Advice From a Man Who Thinks He'll Live to Be 130
A Personal Perspective: Can your mind and body really keep you from aging?
Posted June 21, 2022 | Reviewed by Abigail Fagan
Prajedes Morales is the owner of the Golden Crown Panaderia in Albuquerque, New Mexico, and he proudly proclaims that he is 84 years old and “one of the healthiest people in the world. I can do 85% of a back flip. My shoulders, leg muscles, and core are incredibly strong because I’m a baker. I pick up 50, 60, 70, or 80 pounds of dough from my mixer and carry it to my table. I make 30 to 40 loaves of bread by myself, and on the table, I cut it and roll it. Look at my shoulder and arm muscles. They are rocks.”
A panaderia is a Mexican bakery that makes breads, cookies, and, at Golden Crown, the specialty is biscochitos — the state cookies of New Mexico. Morales has created chocolate, cappuccino, sugar free, and gluten free biscochitos. In his own words, he laughingly says he “makes a lot of dough,” because his Mexican father told him, “You don’t work for someone. You see where there’s a need and you fill it. You’re the one who gives people jobs.” The need Morales saw was for an authentic, old-fashioned, traditional, neighborhood bakery that primarily makes things by hand. And visitors who order sandwiches and salads to eat on the patio almost always opt for his green chile bread.
When I asked Morales if he was comfortable with bragging so much about himself, he replied, “I know who I am and why. I am happy. I will live to 130. People make themselves old and sick. I only sleep four hours. So why not talk about it? I am not after money — just personal satisfaction. I’m going for longevity with happiness and health.”
After a slight pause, during which my husband Paul and I savored our turkey sandwiches on green chile bread, Morales said that his mind is 45 years old, and he will never get older than 45. “I don’t like what seniors do with their minds,” he added. I have things to do and I need another 50 years to do them. It took me three to four years to create my pizza dough. It’s the only New Mexican pizza crust in the world; it has 18 to 24 ingredients. I want everything to be nutritious. Delicious. And Beautiful. That describes what I make. And at 84, I am just getting started.”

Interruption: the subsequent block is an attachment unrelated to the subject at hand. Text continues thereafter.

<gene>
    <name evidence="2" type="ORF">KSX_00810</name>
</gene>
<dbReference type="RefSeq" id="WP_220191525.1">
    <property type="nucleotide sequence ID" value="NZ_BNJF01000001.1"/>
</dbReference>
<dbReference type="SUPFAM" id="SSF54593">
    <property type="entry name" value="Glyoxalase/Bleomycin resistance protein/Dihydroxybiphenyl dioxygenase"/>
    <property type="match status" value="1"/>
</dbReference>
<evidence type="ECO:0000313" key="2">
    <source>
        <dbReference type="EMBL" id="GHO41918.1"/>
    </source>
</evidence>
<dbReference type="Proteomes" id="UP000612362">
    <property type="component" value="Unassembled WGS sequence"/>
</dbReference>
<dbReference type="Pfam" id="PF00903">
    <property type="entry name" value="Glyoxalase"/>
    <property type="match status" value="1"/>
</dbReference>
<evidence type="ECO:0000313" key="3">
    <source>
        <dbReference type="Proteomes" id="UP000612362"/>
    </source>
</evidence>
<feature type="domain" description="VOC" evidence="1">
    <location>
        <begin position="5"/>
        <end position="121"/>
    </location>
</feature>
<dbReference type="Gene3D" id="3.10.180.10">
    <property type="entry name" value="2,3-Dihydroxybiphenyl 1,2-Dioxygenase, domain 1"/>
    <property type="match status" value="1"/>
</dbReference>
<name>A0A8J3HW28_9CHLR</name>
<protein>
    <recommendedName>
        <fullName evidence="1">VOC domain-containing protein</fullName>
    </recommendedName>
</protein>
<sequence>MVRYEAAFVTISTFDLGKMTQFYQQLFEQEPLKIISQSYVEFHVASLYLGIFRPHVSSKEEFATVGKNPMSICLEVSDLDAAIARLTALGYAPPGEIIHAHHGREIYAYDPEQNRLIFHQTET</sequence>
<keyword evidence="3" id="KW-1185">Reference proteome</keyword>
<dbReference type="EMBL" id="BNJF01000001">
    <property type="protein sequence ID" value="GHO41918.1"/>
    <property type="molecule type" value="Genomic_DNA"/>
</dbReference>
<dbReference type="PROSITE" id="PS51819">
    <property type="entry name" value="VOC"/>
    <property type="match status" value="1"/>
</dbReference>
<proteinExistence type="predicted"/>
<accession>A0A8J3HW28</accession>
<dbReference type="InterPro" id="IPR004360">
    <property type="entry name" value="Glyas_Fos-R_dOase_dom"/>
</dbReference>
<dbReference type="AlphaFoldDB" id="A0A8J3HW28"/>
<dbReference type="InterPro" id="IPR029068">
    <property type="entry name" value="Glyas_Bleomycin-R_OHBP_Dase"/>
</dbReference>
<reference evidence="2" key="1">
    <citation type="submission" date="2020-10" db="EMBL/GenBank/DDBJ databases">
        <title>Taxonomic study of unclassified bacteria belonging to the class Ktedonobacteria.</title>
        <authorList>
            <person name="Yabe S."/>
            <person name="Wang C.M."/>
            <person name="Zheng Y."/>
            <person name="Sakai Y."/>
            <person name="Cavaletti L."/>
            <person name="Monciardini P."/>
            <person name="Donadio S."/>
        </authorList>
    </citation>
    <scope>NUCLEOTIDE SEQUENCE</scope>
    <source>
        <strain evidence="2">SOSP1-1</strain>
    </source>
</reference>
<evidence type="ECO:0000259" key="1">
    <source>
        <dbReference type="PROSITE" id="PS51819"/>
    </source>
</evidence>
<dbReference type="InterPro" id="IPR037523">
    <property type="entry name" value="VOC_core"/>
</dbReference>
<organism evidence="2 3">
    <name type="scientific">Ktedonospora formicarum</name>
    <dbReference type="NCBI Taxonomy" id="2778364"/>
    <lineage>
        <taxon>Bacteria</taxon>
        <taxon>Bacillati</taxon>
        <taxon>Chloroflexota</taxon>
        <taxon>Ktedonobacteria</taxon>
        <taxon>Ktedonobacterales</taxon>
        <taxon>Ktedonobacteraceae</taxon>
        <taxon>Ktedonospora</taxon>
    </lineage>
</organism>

I inquired what advice he had for others. “We’re limited by age,” he replied. “I want to break that barrier. You’d better take care of yourself to keep up with me. I’m going for 130. I live a three-minute walk from my work. I don’t have to breathe fumes or sit on a freeway. That frees me to be creative. I am my lifestyle. It’s not work. I am doing what I love. At the gym they build muscle. I am making a living from doing that. My body responds to the commands of my mind.”
“Do you ever get depressed?” I ask.
“When I’m down, I count my blessings and I’m up again. I’m at a 400-degree oven and take out the toxicity. I eat nothing that will shorten my life. I want people to live longer and be happier and have the body to do it with. Longevity is living longer than you thought. Don’t stress your body. Don’t go to the point where it breaks. I was a runner but I stopped running because it stresses me.”
I listened to every word he said, and my mind bounced back and forth between thinking he was delusional and considering him a guru of aging well. What he said was not theoretical. It was very specific, and based on his own experience. I remembered that my ex-brother-in-law, who was a highly successful doctor who helmed surgery and staff at a top hospital, told my mother when she was 90: “When you start to think of yourself as old, you’re in trouble.”
I finished my sandwich, thanked Morales, and was ready to go when he said, “This is my world. This is my vacation. I put no one else down. I want to unite everyone. I want to be a role model for everyone and I want them to get better and be role models for me.”
I put in my reservation for his 130th birthday party on April 4, 2068. He said everyone is invited, so you may want to put in your reservation too.